NEPHTC is part of the Public Health Learning Network (the PHLN), a is a national network of federally-funded Regional Public Health Training Centers providing comprehensive, up-to-date learning resources for public health professionals.
One of the pleasures of being part of the Public Health Learning Network are the opportunities for collaboration. While there regular meetings to exchange best practices, and to develop nationwide data or content from the network, occasionally centers work directly together to bring a specific learning experience into reality. Here are 3 recent examples:
1. NEPHTC and Iowa develop self-paced messaging training
NEPHTC and the Midwestern Public Health Training Center (Region 7) PHTC based at the University of Iowa College of Public Health, just finished building a self-paced training together that is now hosted and co-branded on each PHTC’s learning management system. This training is based on content previously delivered in classroom, webinar and coaching modalities by NEPHTC and expert Michele Levy. The management and instructional design of the self paced training was done by Region 7’s Program Manager, Laurie Walkner and Instructional Designer, Nor Hashidah Abd-Hamid, worked with us to fulfill this role. Together the two centers shared the buget. That’s a great collaboration!
2. Emory helps NEPHTC find writing expert to develop writing and coaching for BPHC
Last year, Region 4 PHTC at Emory University, Rollins School of Public Health helped NEPHTC find expertise in public health writing and coaching to bring the writing into reality. They introduced us to Dr. Ariela Freedman, Maven Tree Consulting and public health evaluator. NEPHTC was able to build a blended classroom and coaching training for employees of Boston Public Health Commission.
3. NNPHI adapts NEPHTC systems thinking training program for use at PHIT conference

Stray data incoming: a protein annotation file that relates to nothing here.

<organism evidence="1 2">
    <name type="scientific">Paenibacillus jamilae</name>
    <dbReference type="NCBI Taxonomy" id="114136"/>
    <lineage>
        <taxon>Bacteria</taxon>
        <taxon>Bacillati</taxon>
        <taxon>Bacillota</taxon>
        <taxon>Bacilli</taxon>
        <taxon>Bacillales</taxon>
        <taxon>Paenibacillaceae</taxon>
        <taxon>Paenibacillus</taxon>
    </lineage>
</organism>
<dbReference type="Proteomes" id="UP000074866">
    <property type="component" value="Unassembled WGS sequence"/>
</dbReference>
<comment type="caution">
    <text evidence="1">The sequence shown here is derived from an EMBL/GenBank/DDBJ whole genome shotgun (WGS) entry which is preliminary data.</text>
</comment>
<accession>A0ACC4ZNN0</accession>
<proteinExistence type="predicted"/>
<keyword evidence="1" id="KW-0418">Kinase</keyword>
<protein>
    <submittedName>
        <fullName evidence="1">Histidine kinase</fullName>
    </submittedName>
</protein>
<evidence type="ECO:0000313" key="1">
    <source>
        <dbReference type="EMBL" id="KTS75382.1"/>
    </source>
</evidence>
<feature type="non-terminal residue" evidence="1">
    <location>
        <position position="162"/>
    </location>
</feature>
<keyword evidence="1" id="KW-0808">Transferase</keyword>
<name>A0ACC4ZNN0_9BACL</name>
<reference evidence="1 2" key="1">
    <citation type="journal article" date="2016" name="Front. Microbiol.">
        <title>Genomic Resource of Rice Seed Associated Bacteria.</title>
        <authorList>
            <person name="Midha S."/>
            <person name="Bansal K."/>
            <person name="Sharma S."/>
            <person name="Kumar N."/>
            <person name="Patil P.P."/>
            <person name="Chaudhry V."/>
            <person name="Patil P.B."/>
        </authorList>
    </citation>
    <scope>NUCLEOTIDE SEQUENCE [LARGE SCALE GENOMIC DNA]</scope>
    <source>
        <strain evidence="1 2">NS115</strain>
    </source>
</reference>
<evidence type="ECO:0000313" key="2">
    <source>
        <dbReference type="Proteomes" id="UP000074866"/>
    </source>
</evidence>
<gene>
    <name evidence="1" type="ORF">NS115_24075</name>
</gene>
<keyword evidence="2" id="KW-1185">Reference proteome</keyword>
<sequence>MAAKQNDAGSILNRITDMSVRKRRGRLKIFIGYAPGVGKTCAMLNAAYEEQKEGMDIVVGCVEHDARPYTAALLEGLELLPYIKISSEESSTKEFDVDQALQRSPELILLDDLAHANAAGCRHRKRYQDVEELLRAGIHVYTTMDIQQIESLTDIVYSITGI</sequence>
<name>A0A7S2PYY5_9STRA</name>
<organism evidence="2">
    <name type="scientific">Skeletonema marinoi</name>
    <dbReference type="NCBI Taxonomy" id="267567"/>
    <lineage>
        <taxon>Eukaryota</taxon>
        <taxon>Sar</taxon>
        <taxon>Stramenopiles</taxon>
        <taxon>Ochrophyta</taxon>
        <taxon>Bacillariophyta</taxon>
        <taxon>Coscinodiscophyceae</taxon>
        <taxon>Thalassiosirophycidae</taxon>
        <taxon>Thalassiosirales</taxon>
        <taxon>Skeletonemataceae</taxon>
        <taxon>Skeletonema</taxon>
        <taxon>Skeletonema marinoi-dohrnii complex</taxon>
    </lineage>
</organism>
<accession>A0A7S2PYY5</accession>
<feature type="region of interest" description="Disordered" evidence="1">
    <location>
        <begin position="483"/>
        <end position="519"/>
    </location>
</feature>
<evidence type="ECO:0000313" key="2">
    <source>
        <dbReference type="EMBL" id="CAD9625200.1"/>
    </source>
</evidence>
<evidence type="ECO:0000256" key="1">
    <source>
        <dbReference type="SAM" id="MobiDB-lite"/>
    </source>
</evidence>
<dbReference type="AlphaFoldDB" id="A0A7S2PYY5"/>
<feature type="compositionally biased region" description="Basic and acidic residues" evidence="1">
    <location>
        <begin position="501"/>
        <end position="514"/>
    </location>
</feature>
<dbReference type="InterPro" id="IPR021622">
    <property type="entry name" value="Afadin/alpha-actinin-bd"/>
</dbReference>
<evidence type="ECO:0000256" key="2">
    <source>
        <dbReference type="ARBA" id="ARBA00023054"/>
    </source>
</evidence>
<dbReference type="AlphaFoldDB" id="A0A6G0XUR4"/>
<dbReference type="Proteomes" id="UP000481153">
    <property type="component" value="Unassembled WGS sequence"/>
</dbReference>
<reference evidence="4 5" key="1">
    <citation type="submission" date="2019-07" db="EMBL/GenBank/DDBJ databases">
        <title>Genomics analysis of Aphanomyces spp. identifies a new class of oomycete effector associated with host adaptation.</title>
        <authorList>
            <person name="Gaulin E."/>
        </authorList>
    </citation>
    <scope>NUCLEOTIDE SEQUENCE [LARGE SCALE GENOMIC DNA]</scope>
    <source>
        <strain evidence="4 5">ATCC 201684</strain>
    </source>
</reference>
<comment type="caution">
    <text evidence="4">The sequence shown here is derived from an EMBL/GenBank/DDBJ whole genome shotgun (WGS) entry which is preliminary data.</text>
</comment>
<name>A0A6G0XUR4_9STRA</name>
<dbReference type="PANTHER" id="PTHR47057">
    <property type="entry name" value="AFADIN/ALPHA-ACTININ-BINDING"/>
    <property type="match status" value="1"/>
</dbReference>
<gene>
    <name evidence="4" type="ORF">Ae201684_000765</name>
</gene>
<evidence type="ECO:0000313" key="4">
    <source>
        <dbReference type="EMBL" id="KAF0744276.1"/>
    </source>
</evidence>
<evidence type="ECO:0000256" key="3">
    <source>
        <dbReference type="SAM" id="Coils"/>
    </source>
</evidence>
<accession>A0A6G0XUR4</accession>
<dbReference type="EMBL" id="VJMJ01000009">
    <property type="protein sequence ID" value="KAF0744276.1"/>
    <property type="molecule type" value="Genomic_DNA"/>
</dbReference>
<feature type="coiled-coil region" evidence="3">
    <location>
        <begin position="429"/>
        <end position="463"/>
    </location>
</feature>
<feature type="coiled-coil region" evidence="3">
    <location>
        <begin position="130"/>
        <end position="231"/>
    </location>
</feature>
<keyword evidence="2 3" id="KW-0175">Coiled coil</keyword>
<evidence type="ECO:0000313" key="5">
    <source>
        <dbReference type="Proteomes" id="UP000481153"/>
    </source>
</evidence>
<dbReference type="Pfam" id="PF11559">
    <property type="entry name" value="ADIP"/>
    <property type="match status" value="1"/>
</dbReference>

In June, 2019, the National Network of Public Health Institutes NNPHI hosted the NEPHTC Systems Thinking training program in a national pre conference workshop for public health teams from across the country as part of their Public Health Improvement Training . Their interview with systems thinking expert Julia Ross can be found here. https://nnphi.org/systems-thinking-an-interview-with-julia-ross/
Their adaptation of NEPHTC work with Systems Thinking in New England exposed more public health teams from around the country to systems thinking and a coaching opportunity. Some of the great work that came out of their training, which was further funded by other sources, can be found here.
Sharing experts, co-developing training and sharing costs are all ways that the PHLN can produce higher quality training through collaboration. In addition to these types of sharing, the network regularly meets to share process improvement notes in marketing, delivery, student field placements, evaluation, and reporting. Based in top research universities with access to the latest research, and connected to the front lines of public health through Community Based Training Partners, the PHTCs are doing a great job delivering training for the public health workforce providing comprehensive, up-to-date learning resources for public health professionals.